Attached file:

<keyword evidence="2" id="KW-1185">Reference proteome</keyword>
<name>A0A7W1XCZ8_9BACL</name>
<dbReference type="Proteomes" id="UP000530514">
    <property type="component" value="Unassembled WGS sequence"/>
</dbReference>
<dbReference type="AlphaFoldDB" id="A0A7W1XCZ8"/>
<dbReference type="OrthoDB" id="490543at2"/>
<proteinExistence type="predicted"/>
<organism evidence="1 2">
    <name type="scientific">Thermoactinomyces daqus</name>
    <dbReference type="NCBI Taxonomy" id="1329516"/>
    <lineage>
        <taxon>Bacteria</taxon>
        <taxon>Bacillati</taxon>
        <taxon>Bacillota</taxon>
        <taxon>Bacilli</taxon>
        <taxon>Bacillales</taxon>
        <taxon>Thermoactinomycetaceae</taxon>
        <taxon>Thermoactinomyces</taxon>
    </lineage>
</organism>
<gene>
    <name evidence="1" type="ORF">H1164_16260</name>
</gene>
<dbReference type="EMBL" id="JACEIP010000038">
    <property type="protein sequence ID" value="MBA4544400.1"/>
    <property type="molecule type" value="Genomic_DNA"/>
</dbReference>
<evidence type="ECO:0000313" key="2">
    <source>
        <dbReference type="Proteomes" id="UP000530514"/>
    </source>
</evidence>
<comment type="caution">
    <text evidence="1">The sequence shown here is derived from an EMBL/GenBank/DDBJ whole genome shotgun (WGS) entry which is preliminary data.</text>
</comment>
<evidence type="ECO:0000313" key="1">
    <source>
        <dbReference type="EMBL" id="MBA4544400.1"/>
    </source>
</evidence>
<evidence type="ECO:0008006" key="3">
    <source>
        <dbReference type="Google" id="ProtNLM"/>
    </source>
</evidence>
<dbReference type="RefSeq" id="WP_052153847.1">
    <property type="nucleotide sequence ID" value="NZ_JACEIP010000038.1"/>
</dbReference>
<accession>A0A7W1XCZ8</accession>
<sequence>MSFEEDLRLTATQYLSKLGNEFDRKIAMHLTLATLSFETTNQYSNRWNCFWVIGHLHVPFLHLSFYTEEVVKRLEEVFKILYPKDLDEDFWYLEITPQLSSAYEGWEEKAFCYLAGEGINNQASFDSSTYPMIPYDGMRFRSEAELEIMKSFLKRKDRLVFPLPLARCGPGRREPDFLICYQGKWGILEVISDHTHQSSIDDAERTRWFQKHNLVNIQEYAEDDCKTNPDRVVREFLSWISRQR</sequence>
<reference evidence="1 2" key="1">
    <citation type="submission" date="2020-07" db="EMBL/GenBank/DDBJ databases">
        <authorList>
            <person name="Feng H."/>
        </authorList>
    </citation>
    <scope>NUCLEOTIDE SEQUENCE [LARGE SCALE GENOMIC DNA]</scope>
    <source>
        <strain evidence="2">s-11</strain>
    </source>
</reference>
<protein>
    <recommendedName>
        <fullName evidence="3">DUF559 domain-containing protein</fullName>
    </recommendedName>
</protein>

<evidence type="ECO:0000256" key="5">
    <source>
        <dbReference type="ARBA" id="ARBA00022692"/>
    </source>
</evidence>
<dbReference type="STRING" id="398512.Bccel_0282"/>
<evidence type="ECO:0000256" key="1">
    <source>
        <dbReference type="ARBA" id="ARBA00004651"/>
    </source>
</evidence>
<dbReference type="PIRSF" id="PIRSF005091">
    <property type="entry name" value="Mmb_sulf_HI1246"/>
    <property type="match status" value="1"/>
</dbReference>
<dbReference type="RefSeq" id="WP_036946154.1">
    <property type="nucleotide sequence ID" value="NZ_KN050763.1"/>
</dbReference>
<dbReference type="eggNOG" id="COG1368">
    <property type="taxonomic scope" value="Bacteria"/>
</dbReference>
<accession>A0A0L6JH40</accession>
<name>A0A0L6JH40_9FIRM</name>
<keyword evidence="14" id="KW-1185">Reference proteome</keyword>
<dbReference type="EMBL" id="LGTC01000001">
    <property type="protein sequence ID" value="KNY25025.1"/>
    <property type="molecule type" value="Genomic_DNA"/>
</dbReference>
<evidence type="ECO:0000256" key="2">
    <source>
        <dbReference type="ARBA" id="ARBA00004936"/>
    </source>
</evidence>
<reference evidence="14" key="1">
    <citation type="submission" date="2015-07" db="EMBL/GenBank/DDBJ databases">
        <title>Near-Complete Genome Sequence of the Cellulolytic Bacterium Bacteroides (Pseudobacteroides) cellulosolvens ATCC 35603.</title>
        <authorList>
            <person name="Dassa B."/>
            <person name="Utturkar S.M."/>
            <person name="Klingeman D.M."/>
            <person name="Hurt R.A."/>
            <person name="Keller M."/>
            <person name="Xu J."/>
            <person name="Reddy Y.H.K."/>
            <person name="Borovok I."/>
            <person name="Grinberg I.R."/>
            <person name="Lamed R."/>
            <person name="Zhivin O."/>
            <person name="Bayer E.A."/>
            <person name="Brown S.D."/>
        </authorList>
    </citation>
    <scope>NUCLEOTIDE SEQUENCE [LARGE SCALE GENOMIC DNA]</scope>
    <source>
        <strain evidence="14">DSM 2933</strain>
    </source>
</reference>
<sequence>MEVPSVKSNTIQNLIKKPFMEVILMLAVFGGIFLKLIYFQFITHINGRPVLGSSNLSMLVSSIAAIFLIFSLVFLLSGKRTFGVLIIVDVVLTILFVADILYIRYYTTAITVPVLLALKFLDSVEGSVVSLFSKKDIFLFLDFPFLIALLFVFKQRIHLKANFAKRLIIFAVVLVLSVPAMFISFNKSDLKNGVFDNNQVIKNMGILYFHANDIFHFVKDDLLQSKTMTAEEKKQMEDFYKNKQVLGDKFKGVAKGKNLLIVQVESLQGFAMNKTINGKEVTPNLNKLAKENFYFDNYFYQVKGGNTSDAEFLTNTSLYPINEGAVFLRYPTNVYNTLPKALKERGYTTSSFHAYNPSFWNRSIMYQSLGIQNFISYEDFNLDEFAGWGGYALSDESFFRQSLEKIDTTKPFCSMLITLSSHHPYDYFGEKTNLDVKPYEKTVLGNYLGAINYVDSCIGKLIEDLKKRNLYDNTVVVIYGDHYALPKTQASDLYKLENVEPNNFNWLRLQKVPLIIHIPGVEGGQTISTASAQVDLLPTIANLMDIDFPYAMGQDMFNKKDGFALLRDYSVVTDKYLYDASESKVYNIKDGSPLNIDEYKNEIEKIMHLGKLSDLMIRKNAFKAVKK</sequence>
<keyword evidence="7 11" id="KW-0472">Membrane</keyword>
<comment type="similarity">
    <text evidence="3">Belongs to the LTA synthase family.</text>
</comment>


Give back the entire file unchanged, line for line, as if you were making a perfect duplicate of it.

<keyword evidence="2" id="KW-1185">Reference proteome</keyword>
<name>A0A7W1XCZ8_9BACL</name>
<dbReference type="Proteomes" id="UP000530514">
    <property type="component" value="Unassembled WGS sequence"/>
</dbReference>
<dbReference type="AlphaFoldDB" id="A0A7W1XCZ8"/>
<dbReference type="OrthoDB" id="490543at2"/>
<proteinExistence type="predicted"/>
<organism evidence="1 2">
    <name type="scientific">Thermoactinomyces daqus</name>
    <dbReference type="NCBI Taxonomy" id="1329516"/>
    <lineage>
        <taxon>Bacteria</taxon>
        <taxon>Bacillati</taxon>
        <taxon>Bacillota</taxon>
        <taxon>Bacilli</taxon>
        <taxon>Bacillales</taxon>
        <taxon>Thermoactinomycetaceae</taxon>
        <taxon>Thermoactinomyces</taxon>
    </lineage>
</organism>
<gene>
    <name evidence="1" type="ORF">H1164_16260</name>
</gene>
<dbReference type="EMBL" id="JACEIP010000038">
    <property type="protein sequence ID" value="MBA4544400.1"/>
    <property type="molecule type" value="Genomic_DNA"/>
</dbReference>
<evidence type="ECO:0000313" key="2">
    <source>
        <dbReference type="Proteomes" id="UP000530514"/>
    </source>
</evidence>
<comment type="caution">
    <text evidence="1">The sequence shown here is derived from an EMBL/GenBank/DDBJ whole genome shotgun (WGS) entry which is preliminary data.</text>
</comment>
<evidence type="ECO:0000313" key="1">
    <source>
        <dbReference type="EMBL" id="MBA4544400.1"/>
    </source>
</evidence>
<evidence type="ECO:0008006" key="3">
    <source>
        <dbReference type="Google" id="ProtNLM"/>
    </source>
</evidence>
<dbReference type="RefSeq" id="WP_052153847.1">
    <property type="nucleotide sequence ID" value="NZ_JACEIP010000038.1"/>
</dbReference>
<accession>A0A7W1XCZ8</accession>
<sequence>MSFEEDLRLTATQYLSKLGNEFDRKIAMHLTLATLSFETTNQYSNRWNCFWVIGHLHVPFLHLSFYTEEVVKRLEEVFKILYPKDLDEDFWYLEITPQLSSAYEGWEEKAFCYLAGEGINNQASFDSSTYPMIPYDGMRFRSEAELEIMKSFLKRKDRLVFPLPLARCGPGRREPDFLICYQGKWGILEVISDHTHQSSIDDAERTRWFQKHNLVNIQEYAEDDCKTNPDRVVREFLSWISRQR</sequence>
<reference evidence="1 2" key="1">
    <citation type="submission" date="2020-07" db="EMBL/GenBank/DDBJ databases">
        <authorList>
            <person name="Feng H."/>
        </authorList>
    </citation>
    <scope>NUCLEOTIDE SEQUENCE [LARGE SCALE GENOMIC DNA]</scope>
    <source>
        <strain evidence="2">s-11</strain>
    </source>
</reference>
<protein>
    <recommendedName>
        <fullName evidence="3">DUF559 domain-containing protein</fullName>
    </recommendedName>
</protein>

<evidence type="ECO:0000256" key="5">
    <source>
        <dbReference type="ARBA" id="ARBA00022692"/>
    </source>
</evidence>
<dbReference type="STRING" id="398512.Bccel_0282"/>
<evidence type="ECO:0000256" key="1">
    <source>
        <dbReference type="ARBA" id="ARBA00004651"/>
    </source>
</evidence>
<dbReference type="PIRSF" id="PIRSF005091">
    <property type="entry name" value="Mmb_sulf_HI1246"/>
    <property type="match status" value="1"/>
</dbReference>
<dbReference type="RefSeq" id="WP_036946154.1">
    <property type="nucleotide sequence ID" value="NZ_KN050763.1"/>
</dbReference>
<dbReference type="eggNOG" id="COG1368">
    <property type="taxonomic scope" value="Bacteria"/>
</dbReference>
<accession>A0A0L6JH40</accession>
<name>A0A0L6JH40_9FIRM</name>
<keyword evidence="14" id="KW-1185">Reference proteome</keyword>
<dbReference type="EMBL" id="LGTC01000001">
    <property type="protein sequence ID" value="KNY25025.1"/>
    <property type="molecule type" value="Genomic_DNA"/>
</dbReference>
<evidence type="ECO:0000256" key="2">
    <source>
        <dbReference type="ARBA" id="ARBA00004936"/>
    </source>
</evidence>
<reference evidence="14" key="1">
    <citation type="submission" date="2015-07" db="EMBL/GenBank/DDBJ databases">
        <title>Near-Complete Genome Sequence of the Cellulolytic Bacterium Bacteroides (Pseudobacteroides) cellulosolvens ATCC 35603.</title>
        <authorList>
            <person name="Dassa B."/>
            <person name="Utturkar S.M."/>
            <person name="Klingeman D.M."/>
            <person name="Hurt R.A."/>
            <person name="Keller M."/>
            <person name="Xu J."/>
            <person name="Reddy Y.H.K."/>
            <person name="Borovok I."/>
            <person name="Grinberg I.R."/>
            <person name="Lamed R."/>
            <person name="Zhivin O."/>
            <person name="Bayer E.A."/>
            <person name="Brown S.D."/>
        </authorList>
    </citation>
    <scope>NUCLEOTIDE SEQUENCE [LARGE SCALE GENOMIC DNA]</scope>
    <source>
        <strain evidence="14">DSM 2933</strain>
    </source>
</reference>
<sequence>MEVPSVKSNTIQNLIKKPFMEVILMLAVFGGIFLKLIYFQFITHINGRPVLGSSNLSMLVSSIAAIFLIFSLVFLLSGKRTFGVLIIVDVVLTILFVADILYIRYYTTAITVPVLLALKFLDSVEGSVVSLFSKKDIFLFLDFPFLIALLFVFKQRIHLKANFAKRLIIFAVVLVLSVPAMFISFNKSDLKNGVFDNNQVIKNMGILYFHANDIFHFVKDDLLQSKTMTAEEKKQMEDFYKNKQVLGDKFKGVAKGKNLLIVQVESLQGFAMNKTINGKEVTPNLNKLAKENFYFDNYFYQVKGGNTSDAEFLTNTSLYPINEGAVFLRYPTNVYNTLPKALKERGYTTSSFHAYNPSFWNRSIMYQSLGIQNFISYEDFNLDEFAGWGGYALSDESFFRQSLEKIDTTKPFCSMLITLSSHHPYDYFGEKTNLDVKPYEKTVLGNYLGAINYVDSCIGKLIEDLKKRNLYDNTVVVIYGDHYALPKTQASDLYKLENVEPNNFNWLRLQKVPLIIHIPGVEGGQTISTASAQVDLLPTIANLMDIDFPYAMGQDMFNKKDGFALLRDYSVVTDKYLYDASESKVYNIKDGSPLNIDEYKNEIEKIMHLGKLSDLMIRKNAFKAVKK</sequence>
<keyword evidence="7 11" id="KW-0472">Membrane</keyword>
<comment type="similarity">
    <text evidence="3">Belongs to the LTA synthase family.</text>
</comment>